Friday marked the two-month anniversary of a Philly-style stop-and-frisk that made national and international headlines. A white female police officer conducted an illegal pat down of Darrin Manning during the course of which she grabbed his testicles. Less than 24 hours later, Darrin underwent emergency surgery at the Children’s Hospital of Philadelphia.
Friday also marked the date of Darrin’s appearance in Juvenile Court to stand trial on trumped-up charges stemming from the illegal stop and frisk.
To no one’s surprise, the District Attorney’s office requested a continuance because they are “conducting additional investigation into the underlying matter and the actions of the police during the arrest of young Mr. Manning.”
Judge Amanda Cooperman granted the joint request for a continuance. A status hearing will be held on April 28, 2014. Darrin’s presence is not required. Instead, his attorney, Lewis Small, and an Assistant DA will tell Judge Cooperman “where we go from here.”
Two months later, where are we? We still don’t know the name of the female officer who sexually assaulted Darrin. The blue code of silence has silenced Philadelphia Police Commissioner Charles Ramsey. But it’s only a matter of time before he has to say her name.
We still don’t know why Officer Thomas stopped Darrin. The 2011 consent decree the City of Philadelphia entered into with the ACLU provides:
Stops and frisks shall not be permissible, without limitation, where the officer has only anonymous information of criminal conduct, or because the person is only “loitering” or engaged in “furtive movements,” or is acting “suspiciously,” or for the purpose of “investigation of person,” or on the basis of non-articulated “flash information,” or only because the person is in a “high crime” or “high drug” area.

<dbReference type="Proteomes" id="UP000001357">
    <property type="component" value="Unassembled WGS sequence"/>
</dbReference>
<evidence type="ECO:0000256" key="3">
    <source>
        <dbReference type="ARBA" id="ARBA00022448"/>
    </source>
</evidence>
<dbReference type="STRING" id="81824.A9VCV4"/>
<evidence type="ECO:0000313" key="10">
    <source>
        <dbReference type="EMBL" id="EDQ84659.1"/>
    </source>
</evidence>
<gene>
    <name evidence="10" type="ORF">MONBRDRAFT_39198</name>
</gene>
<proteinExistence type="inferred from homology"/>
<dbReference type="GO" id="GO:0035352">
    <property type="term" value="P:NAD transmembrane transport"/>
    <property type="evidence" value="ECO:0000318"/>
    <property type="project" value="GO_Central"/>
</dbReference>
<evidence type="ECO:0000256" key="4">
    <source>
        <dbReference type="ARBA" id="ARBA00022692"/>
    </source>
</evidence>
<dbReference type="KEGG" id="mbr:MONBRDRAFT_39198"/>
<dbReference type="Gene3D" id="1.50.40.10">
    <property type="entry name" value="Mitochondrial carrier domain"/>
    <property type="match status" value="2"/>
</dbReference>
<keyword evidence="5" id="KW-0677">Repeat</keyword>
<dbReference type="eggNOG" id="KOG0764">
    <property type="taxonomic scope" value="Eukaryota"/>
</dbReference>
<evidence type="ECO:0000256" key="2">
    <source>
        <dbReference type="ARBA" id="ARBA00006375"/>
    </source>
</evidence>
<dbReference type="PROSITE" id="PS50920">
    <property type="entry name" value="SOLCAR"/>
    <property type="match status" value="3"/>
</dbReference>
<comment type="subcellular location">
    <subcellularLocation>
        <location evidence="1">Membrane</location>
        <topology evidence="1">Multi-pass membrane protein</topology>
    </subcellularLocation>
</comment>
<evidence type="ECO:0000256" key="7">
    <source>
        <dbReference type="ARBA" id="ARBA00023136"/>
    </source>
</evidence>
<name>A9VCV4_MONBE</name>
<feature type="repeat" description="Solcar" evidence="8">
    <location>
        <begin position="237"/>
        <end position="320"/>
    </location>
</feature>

In plain English, police officers are permitted to stop, question, and frisk individuals who are suspected of committing, having committed or about to commit a crime.
In calling on District Attorney Seth Williams to drop the charges against his client, Attorney Small said:
None of those conditions were met. There were no radio calls indicating any crimes being committed. Boys running on a very cold afternoon, without more, does not meet the [reasonable suspicion] condition, particularly when Darrin had stopped running and walked over to the police van.
With no allegation that Darrin was engaged in any criminal activity, the 16-year-old honor student is guilty of being arrested.